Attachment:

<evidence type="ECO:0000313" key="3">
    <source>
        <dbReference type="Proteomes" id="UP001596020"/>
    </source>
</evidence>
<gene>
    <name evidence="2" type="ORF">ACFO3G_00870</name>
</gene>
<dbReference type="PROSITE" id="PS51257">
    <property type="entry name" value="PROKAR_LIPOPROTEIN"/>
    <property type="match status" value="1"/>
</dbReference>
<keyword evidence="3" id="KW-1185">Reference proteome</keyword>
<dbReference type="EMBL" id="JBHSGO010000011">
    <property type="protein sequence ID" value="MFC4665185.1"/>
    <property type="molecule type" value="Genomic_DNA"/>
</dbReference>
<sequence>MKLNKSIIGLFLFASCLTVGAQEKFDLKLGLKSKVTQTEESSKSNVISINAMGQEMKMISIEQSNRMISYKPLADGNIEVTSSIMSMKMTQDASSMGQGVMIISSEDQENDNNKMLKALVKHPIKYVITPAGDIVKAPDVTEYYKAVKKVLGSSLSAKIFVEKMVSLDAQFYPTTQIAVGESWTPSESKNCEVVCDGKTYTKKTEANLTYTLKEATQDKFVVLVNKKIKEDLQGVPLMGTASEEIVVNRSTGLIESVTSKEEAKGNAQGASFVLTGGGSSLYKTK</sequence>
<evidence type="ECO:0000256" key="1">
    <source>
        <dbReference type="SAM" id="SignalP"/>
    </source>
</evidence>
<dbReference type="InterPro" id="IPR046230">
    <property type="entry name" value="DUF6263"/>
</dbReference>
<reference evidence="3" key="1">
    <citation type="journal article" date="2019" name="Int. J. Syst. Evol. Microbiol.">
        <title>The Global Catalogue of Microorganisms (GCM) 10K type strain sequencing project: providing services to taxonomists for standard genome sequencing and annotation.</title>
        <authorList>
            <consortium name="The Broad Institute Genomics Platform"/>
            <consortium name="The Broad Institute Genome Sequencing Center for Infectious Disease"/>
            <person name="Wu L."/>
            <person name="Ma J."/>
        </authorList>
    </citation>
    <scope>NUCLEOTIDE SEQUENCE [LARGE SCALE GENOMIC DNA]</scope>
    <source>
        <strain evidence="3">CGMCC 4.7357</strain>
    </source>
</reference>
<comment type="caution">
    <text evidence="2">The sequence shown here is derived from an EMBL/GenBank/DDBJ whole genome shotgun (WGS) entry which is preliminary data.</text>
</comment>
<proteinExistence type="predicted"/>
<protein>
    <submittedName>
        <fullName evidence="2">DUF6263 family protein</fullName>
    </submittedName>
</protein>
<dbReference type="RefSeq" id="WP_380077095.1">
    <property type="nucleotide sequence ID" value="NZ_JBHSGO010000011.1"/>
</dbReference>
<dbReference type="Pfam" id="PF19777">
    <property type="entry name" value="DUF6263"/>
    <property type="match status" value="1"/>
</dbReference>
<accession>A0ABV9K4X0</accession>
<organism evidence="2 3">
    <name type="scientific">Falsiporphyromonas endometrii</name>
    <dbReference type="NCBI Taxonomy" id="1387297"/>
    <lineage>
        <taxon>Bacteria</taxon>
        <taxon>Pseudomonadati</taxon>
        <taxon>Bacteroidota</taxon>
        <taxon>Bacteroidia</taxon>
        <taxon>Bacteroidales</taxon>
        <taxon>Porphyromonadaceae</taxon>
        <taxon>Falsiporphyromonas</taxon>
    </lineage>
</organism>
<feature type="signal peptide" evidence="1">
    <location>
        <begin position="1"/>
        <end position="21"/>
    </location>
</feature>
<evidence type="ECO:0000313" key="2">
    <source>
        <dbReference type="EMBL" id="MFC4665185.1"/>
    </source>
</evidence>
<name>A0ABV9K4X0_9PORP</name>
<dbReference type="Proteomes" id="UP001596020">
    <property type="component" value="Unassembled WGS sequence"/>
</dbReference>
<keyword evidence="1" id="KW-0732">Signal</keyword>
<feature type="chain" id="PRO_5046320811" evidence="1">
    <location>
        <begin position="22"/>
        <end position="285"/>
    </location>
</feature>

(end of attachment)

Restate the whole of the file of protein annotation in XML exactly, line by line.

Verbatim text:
<evidence type="ECO:0000313" key="3">
    <source>
        <dbReference type="Proteomes" id="UP001596020"/>
    </source>
</evidence>
<gene>
    <name evidence="2" type="ORF">ACFO3G_00870</name>
</gene>
<dbReference type="PROSITE" id="PS51257">
    <property type="entry name" value="PROKAR_LIPOPROTEIN"/>
    <property type="match status" value="1"/>
</dbReference>
<keyword evidence="3" id="KW-1185">Reference proteome</keyword>
<dbReference type="EMBL" id="JBHSGO010000011">
    <property type="protein sequence ID" value="MFC4665185.1"/>
    <property type="molecule type" value="Genomic_DNA"/>
</dbReference>
<sequence>MKLNKSIIGLFLFASCLTVGAQEKFDLKLGLKSKVTQTEESSKSNVISINAMGQEMKMISIEQSNRMISYKPLADGNIEVTSSIMSMKMTQDASSMGQGVMIISSEDQENDNNKMLKALVKHPIKYVITPAGDIVKAPDVTEYYKAVKKVLGSSLSAKIFVEKMVSLDAQFYPTTQIAVGESWTPSESKNCEVVCDGKTYTKKTEANLTYTLKEATQDKFVVLVNKKIKEDLQGVPLMGTASEEIVVNRSTGLIESVTSKEEAKGNAQGASFVLTGGGSSLYKTK</sequence>
<evidence type="ECO:0000256" key="1">
    <source>
        <dbReference type="SAM" id="SignalP"/>
    </source>
</evidence>
<dbReference type="InterPro" id="IPR046230">
    <property type="entry name" value="DUF6263"/>
</dbReference>
<reference evidence="3" key="1">
    <citation type="journal article" date="2019" name="Int. J. Syst. Evol. Microbiol.">
        <title>The Global Catalogue of Microorganisms (GCM) 10K type strain sequencing project: providing services to taxonomists for standard genome sequencing and annotation.</title>
        <authorList>
            <consortium name="The Broad Institute Genomics Platform"/>
            <consortium name="The Broad Institute Genome Sequencing Center for Infectious Disease"/>
            <person name="Wu L."/>
            <person name="Ma J."/>
        </authorList>
    </citation>
    <scope>NUCLEOTIDE SEQUENCE [LARGE SCALE GENOMIC DNA]</scope>
    <source>
        <strain evidence="3">CGMCC 4.7357</strain>
    </source>
</reference>
<comment type="caution">
    <text evidence="2">The sequence shown here is derived from an EMBL/GenBank/DDBJ whole genome shotgun (WGS) entry which is preliminary data.</text>
</comment>
<proteinExistence type="predicted"/>
<protein>
    <submittedName>
        <fullName evidence="2">DUF6263 family protein</fullName>
    </submittedName>
</protein>
<dbReference type="RefSeq" id="WP_380077095.1">
    <property type="nucleotide sequence ID" value="NZ_JBHSGO010000011.1"/>
</dbReference>
<dbReference type="Pfam" id="PF19777">
    <property type="entry name" value="DUF6263"/>
    <property type="match status" value="1"/>
</dbReference>
<accession>A0ABV9K4X0</accession>
<organism evidence="2 3">
    <name type="scientific">Falsiporphyromonas endometrii</name>
    <dbReference type="NCBI Taxonomy" id="1387297"/>
    <lineage>
        <taxon>Bacteria</taxon>
        <taxon>Pseudomonadati</taxon>
        <taxon>Bacteroidota</taxon>
        <taxon>Bacteroidia</taxon>
        <taxon>Bacteroidales</taxon>
        <taxon>Porphyromonadaceae</taxon>
        <taxon>Falsiporphyromonas</taxon>
    </lineage>
</organism>
<feature type="signal peptide" evidence="1">
    <location>
        <begin position="1"/>
        <end position="21"/>
    </location>
</feature>
<evidence type="ECO:0000313" key="2">
    <source>
        <dbReference type="EMBL" id="MFC4665185.1"/>
    </source>
</evidence>
<name>A0ABV9K4X0_9PORP</name>
<dbReference type="Proteomes" id="UP001596020">
    <property type="component" value="Unassembled WGS sequence"/>
</dbReference>
<keyword evidence="1" id="KW-0732">Signal</keyword>
<feature type="chain" id="PRO_5046320811" evidence="1">
    <location>
        <begin position="22"/>
        <end position="285"/>
    </location>
</feature>